Yet, it’s easier to drown in such turbulent data volumes than it is to swim. Various estimates over the past decade have projected that 80% of healthcare data are unstructured. “There’s a huge amount of information that’s not standardized,” said Jane Reed, director of life sciences with Linguamatics, an IQVIA company.
Harnessing NLP in drug development
Enter natural language processing (NLP). A subset of AI focused on enabling computers to understand and process human language, NLP opens up new vistas of biomedical information that comes from unstructured data. Although capable on its own, the real potential of NLP comes from pairing it with structured data sources, powering approaches like supervised learning, deep learning and random forest models. “You can combine your unstructured data with your structured data that you already manage with all these algorithms, then you’ve really got the best substrate for your decision support,” Reed said.
Of course, the ultimate aim of using NLP — or any other AI technique — is to ensure sound safety and efficacy profiles of potential drug candidates.
The practicalities and challenges of real-world drug deployment
But despite advances in computing horsepower, data availability and AI algorithms, the industry still grapples with a high failure rate. “Humans are hugely complex,” Reed noted. The variability, even in controlled clinical trials, can be staggering. And once a drug enters the real world, the challenges multiply. “When you think about that drug in the real world, you might suddenly be giving that drug to hundreds of thousands of individuals,” she added.
The flipside to medication used in real settings is the fact that drug developers have access to additional tools to spot and understand adverse events. For instance, patients might discuss adverse effects or unexpected benefits on online platforms. On social media, for instance, someone might share, ‘’’I took this drug, and my foot swelled up,’” Reed noted.
In terms of clinical post-market safety, it’s critical that any adverse events in trial patients are recognized as soon as possible. “You want to know now,” Reed said. “You want to know what happened yesterday, what happened in the last week.”
Added to that is the wealth of information regularly published online such as papers, abstracts, and manuscripts. Regulatory agencies can also offer a treasure trove of insights. “Anytime a drug goes through approval, a pharma company will submit a lorry load of documents, and the regulators will review those and create summaries.”
“If you’re running a study, with a particular drug, you may want to know,“ “Has this reaction or event been encountered with this kind of drug before? Has it been seen with the drug target that I’m investigating before? Has it been seen in humans or other species? What’s the mechanism? How do I understand what I’m seeing in my project, from the external data?” she added, highlighting the intricacies of the process.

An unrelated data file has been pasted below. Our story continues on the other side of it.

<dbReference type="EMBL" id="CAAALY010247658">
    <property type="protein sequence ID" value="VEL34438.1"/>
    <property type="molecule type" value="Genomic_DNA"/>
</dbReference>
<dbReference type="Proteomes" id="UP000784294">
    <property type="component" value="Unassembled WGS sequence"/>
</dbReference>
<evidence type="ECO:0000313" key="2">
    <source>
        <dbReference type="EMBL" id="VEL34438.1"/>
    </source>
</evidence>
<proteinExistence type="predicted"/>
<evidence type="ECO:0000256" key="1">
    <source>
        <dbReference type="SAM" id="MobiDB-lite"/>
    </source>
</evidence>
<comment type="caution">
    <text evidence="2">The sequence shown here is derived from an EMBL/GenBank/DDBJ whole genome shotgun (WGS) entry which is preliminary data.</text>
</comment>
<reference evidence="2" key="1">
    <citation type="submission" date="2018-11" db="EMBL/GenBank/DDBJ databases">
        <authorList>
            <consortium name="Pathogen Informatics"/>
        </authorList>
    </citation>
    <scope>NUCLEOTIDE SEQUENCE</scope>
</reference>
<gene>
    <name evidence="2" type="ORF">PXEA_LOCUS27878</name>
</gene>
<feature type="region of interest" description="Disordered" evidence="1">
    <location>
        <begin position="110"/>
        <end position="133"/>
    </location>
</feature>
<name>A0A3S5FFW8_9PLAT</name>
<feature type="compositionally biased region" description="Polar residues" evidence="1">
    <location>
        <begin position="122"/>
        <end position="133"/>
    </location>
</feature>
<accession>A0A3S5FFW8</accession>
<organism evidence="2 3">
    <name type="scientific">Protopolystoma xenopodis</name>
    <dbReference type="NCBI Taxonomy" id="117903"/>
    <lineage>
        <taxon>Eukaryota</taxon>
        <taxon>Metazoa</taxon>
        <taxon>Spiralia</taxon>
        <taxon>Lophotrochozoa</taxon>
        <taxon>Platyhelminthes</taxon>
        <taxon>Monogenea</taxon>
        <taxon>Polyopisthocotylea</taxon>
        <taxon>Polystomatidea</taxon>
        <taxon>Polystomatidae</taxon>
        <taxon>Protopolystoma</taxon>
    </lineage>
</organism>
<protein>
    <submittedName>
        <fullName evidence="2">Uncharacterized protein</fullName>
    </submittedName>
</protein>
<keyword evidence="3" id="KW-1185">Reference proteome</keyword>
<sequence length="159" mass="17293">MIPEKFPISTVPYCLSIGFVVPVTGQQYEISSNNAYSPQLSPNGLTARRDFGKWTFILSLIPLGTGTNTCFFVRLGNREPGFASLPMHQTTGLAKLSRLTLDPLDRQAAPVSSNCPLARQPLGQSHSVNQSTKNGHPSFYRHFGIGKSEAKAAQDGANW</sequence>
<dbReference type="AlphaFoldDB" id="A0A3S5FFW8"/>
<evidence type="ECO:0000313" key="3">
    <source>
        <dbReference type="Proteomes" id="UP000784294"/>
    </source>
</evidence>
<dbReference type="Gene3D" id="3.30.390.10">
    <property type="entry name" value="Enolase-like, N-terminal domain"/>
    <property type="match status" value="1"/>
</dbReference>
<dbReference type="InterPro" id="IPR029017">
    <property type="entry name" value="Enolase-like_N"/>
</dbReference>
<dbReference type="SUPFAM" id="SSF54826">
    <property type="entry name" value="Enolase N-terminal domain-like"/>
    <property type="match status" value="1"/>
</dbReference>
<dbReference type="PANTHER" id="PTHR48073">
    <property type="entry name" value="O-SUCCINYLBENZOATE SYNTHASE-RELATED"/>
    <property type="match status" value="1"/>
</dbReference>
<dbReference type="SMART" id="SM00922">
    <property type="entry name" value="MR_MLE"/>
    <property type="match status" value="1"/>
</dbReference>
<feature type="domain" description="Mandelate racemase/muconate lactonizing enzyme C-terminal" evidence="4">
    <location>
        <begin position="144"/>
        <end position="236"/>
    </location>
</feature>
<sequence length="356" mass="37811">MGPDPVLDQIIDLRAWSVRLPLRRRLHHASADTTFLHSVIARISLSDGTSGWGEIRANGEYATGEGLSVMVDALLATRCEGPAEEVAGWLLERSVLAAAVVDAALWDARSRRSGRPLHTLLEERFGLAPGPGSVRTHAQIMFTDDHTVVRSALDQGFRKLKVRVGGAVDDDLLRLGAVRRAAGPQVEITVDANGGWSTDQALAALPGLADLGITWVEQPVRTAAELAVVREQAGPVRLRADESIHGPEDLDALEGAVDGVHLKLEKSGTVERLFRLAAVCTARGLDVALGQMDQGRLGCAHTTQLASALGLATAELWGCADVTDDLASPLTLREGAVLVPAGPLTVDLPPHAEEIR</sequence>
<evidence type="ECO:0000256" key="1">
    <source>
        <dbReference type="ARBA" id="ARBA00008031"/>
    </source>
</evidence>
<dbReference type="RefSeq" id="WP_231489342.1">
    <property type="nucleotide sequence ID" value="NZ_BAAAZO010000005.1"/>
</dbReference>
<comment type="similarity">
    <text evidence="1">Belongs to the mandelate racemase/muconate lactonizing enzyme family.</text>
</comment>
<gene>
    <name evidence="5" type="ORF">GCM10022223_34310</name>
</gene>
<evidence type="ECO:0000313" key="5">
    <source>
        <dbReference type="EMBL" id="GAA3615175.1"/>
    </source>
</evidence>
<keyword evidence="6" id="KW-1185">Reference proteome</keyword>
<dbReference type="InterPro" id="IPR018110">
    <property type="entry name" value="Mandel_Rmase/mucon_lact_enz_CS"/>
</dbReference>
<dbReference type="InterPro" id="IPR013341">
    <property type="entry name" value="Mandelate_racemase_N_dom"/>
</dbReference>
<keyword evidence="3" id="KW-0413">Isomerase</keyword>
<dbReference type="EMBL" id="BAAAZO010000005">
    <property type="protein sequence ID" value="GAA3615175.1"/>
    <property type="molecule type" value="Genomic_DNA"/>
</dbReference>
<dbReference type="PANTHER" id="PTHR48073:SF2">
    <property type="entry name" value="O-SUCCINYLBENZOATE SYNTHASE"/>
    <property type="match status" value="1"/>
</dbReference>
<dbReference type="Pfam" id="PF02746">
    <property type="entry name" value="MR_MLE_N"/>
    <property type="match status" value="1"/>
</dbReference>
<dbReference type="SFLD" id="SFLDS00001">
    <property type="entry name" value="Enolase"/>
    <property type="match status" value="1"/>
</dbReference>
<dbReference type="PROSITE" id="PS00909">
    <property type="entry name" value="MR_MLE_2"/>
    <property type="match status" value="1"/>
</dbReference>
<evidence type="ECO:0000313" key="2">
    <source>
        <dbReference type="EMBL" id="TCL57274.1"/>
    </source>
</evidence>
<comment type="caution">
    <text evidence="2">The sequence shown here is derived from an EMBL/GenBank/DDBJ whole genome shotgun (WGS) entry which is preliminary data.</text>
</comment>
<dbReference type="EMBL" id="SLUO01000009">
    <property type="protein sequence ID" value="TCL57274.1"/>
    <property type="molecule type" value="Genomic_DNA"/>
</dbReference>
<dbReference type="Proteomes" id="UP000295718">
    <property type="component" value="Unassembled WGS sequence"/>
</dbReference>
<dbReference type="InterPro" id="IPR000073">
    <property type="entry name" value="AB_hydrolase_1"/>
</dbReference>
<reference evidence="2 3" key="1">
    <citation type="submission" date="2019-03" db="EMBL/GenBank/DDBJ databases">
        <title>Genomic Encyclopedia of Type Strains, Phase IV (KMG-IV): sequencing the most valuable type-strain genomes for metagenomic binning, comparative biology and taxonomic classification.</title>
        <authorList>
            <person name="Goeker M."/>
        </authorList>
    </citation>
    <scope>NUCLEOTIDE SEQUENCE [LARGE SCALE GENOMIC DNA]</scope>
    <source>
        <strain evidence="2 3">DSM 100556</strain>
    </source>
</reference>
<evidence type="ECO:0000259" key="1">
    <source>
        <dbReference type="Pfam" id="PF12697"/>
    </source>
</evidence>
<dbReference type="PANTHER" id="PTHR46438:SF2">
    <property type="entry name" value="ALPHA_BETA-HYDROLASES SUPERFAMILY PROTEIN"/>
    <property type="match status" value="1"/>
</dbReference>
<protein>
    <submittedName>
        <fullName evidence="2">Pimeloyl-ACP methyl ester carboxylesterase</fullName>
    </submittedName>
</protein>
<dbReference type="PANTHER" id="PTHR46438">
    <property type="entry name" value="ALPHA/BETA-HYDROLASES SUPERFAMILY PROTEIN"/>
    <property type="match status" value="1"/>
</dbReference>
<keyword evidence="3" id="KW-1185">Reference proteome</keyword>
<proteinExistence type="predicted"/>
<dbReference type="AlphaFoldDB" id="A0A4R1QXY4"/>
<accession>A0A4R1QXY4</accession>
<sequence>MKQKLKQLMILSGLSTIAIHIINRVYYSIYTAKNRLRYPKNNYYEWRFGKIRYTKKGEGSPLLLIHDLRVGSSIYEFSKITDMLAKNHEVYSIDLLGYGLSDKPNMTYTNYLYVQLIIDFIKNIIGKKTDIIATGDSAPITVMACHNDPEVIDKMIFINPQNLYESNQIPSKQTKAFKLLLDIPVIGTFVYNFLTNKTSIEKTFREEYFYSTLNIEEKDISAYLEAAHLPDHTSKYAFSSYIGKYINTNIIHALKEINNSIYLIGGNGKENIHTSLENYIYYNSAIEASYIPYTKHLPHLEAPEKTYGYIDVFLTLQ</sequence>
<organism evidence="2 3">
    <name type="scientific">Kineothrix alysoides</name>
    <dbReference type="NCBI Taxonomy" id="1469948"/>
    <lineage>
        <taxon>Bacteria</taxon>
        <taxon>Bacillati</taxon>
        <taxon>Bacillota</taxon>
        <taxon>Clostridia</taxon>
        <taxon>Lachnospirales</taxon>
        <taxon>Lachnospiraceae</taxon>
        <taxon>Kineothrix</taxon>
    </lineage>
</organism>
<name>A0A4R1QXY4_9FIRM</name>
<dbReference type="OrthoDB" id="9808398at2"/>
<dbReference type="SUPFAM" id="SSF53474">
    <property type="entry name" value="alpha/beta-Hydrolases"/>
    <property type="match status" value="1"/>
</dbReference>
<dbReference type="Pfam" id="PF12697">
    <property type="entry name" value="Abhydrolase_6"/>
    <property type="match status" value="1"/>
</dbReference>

NLP in drug development can help create a collective knowledge base
NLP, paired with an array of data sources, can help establish a sort of collective knowledge base.
Techniques like NLP can not only help drug developers sift through the massive amounts of data, but also to pinpoint the nuances, patterns, and insights that might otherwise go missed. In the longer term, drug developers could get better at spotting the “right” elements in their research. Clearly, that quest is not new. The emphasis on using data to identify the optimal factors in drug development has a longstanding focus of the industry.
For instance, in 2014, Nature Reviews published a seminal review of AstraZeneca’s small-molecule drug projects from 2005 to 2010. The analysis led to the development of the ‘5R’ framework which prioritized the selection of the “right” elements across the board: the right target, the right patient, the right tissue, the right safety profile, and the right commercial potential.
AstraZeneca’s subsequent adoption of the framework marked a transition toward a more critical approach of drug candidates. The ripple effects of such frameworks led to the industry to ramp up its stringency in reviewing early-phase drug candidates. “It became much easier for kind people to say, ‘Look, this drug should fail, and it should fail now,’” Reed said. “We’ve got this whole mantra of failing early.”
The evolving role of AI in pharmaceutical research
One of the ways that tools like NLP — as part of a comprehensive data-driven strategy — could help is by helping drug developers get better at spotting the “right” elements. Drug developers, by integrating unstructured and structured data sources — both internal and external — can paint a more complete and nuanced picture of potential drug candidates. This holistic view, in turn, can facilitate more informed decision-making, anticipate potential hurdles, and capitalize on opportunities.
While the promise of AI predicting, say, the safety and efficacy profile for a given candidate remains a lofty goal, its immediate power is growing in terms of devising “better models to predict toxicity and safety issues,” Reed said. “That’s growing by the day.”
Filed Under: clinical trials, Drug Discovery, Drug Discovery and Development, machine learning and AI, Regulatory affairs